The island of Madagascar has never been the home to a formal Jewish community. There is no synagogue, nor any formal Jewish congregation. And yet, this island off the coast of Africa, which celebrates the 53rd anniversary of its independence today, was, at one time, considered an ideal territory on which to settle the Jews of Europe. Unlike most settlement plans that were developed for Jews, however, this relocation would not have been voluntary.
The “Madagascar Plan” was officially proposed in June of 1940 by the head of the Nazis’ Jewish Department of the Ministry of Foreign Affairs. The idea itself seems to have originated earlier in the 1880s, as a suggestion of Paul de Lagarde, a noted Orientalist whose ideas were held in great esteem by those who disliked Jews. In fact, the idea was taken so seriously by others even before the Nazi plan that a Polish committee was sent to assess the location in 1937. Although the committee chairman reported that 60,000 Jews could be relocated there, the Jewish members of the committee felt that the island could absorb no more that a few thousand immigrants. Furthermore, local inhabitants also opposed any new settlers.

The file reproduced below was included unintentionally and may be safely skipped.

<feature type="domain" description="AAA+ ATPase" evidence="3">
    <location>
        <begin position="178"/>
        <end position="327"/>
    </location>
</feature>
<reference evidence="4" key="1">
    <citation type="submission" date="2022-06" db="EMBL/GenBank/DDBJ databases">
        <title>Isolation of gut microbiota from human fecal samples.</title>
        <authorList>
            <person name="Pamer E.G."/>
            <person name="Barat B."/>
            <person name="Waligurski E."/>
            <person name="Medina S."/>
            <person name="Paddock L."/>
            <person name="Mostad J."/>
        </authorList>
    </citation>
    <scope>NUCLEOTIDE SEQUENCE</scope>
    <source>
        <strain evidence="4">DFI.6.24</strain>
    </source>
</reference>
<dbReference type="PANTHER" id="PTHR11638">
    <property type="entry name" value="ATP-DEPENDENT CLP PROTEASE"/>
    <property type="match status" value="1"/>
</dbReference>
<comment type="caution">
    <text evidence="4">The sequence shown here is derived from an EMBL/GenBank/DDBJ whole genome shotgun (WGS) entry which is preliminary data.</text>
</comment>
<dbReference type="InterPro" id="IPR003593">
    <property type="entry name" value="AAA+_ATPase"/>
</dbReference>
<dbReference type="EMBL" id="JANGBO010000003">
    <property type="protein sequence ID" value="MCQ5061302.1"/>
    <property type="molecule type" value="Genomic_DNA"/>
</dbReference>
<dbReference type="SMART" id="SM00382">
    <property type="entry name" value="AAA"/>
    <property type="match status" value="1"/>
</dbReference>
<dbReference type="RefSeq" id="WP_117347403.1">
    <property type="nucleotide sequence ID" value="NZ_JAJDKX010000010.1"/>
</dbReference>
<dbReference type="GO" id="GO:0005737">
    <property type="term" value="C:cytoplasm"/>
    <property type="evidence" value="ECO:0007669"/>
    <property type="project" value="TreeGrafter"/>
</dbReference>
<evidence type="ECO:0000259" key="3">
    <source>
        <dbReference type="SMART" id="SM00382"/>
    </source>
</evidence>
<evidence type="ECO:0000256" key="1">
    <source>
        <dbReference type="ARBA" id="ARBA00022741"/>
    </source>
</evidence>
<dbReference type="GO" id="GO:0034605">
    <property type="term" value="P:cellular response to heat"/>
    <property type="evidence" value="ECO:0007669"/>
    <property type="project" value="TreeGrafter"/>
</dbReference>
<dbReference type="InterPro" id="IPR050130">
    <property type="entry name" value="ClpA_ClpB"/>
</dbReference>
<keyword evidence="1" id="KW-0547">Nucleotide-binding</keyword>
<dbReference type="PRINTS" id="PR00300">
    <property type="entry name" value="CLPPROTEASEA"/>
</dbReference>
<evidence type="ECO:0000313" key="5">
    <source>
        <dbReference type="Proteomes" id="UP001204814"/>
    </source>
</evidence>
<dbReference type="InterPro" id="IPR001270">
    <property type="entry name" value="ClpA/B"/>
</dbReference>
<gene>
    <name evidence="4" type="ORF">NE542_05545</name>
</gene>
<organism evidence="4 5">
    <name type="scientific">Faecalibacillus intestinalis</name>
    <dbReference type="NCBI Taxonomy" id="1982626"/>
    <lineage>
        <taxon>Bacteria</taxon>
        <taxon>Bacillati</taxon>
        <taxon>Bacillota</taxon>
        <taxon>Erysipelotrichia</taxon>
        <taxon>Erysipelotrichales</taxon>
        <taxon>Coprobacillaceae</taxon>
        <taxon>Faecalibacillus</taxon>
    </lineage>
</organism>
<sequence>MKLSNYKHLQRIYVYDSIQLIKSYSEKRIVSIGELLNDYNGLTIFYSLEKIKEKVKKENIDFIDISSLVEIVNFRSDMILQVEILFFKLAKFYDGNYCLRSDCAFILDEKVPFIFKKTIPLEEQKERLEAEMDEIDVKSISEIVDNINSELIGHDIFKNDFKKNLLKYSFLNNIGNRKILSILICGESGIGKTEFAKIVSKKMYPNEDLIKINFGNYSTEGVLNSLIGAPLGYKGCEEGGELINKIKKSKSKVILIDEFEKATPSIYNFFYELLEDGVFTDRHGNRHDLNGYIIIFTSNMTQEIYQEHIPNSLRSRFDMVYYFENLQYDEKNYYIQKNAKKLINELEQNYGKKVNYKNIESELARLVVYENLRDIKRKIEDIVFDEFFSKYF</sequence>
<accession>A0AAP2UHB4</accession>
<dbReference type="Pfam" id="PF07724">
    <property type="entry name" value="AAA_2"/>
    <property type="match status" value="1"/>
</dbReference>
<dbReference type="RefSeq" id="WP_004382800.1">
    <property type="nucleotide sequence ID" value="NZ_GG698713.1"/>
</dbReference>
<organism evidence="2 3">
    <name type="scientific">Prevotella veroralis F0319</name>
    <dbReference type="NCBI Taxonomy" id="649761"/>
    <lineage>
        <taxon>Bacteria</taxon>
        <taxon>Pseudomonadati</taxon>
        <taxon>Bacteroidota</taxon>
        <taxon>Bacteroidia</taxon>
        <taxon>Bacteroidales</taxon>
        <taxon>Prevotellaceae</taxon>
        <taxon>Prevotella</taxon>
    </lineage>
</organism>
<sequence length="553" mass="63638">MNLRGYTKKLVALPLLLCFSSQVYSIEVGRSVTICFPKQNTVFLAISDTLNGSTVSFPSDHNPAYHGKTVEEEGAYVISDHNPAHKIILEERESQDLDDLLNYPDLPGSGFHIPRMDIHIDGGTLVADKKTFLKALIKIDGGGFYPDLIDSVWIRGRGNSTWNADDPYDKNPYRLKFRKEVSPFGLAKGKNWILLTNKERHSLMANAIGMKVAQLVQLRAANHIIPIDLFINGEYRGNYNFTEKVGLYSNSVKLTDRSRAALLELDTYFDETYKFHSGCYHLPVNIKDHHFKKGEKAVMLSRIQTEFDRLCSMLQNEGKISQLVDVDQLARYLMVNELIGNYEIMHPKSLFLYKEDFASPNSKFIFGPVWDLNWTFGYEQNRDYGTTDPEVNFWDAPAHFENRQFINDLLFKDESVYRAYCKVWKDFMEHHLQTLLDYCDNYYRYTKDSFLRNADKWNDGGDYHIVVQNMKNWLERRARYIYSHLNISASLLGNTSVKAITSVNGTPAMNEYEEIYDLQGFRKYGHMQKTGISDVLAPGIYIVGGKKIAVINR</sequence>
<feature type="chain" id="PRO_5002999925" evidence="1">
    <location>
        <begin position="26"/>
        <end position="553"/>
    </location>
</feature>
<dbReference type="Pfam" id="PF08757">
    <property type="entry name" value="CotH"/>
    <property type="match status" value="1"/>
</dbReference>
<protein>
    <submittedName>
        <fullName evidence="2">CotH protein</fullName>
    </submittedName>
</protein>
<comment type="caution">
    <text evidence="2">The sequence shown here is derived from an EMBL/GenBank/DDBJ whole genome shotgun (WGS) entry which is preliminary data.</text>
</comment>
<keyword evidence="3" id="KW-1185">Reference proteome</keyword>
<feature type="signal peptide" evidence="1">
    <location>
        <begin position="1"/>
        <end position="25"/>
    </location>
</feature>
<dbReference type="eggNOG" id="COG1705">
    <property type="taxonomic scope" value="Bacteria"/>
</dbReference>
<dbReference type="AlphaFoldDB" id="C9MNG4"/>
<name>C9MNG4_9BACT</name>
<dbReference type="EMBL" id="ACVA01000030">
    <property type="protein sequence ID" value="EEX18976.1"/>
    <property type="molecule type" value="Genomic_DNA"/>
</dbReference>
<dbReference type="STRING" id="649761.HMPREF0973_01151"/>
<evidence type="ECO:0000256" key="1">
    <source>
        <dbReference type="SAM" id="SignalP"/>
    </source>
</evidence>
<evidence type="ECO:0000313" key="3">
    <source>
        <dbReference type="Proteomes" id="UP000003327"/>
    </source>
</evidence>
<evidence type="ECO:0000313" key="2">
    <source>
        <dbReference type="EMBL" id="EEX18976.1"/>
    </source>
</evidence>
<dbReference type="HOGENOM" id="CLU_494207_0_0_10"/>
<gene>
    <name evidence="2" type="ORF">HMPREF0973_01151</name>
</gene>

The Madagascar Plan, which was approved in August 1940, hinged on Germany’s complete conquest of France, who controlled Madagascar at that time. Unfortunately for the many Jews who were later murdered, the Battle of Britain took longer than planned, and the Nazis then turned toward the Soviet Union. The Madagascar Plan fell apart, and tens of thousands of Jews who might have been spared, were left in Europe.
*One who studies the Orient, meaning both the Near East and the Far East.
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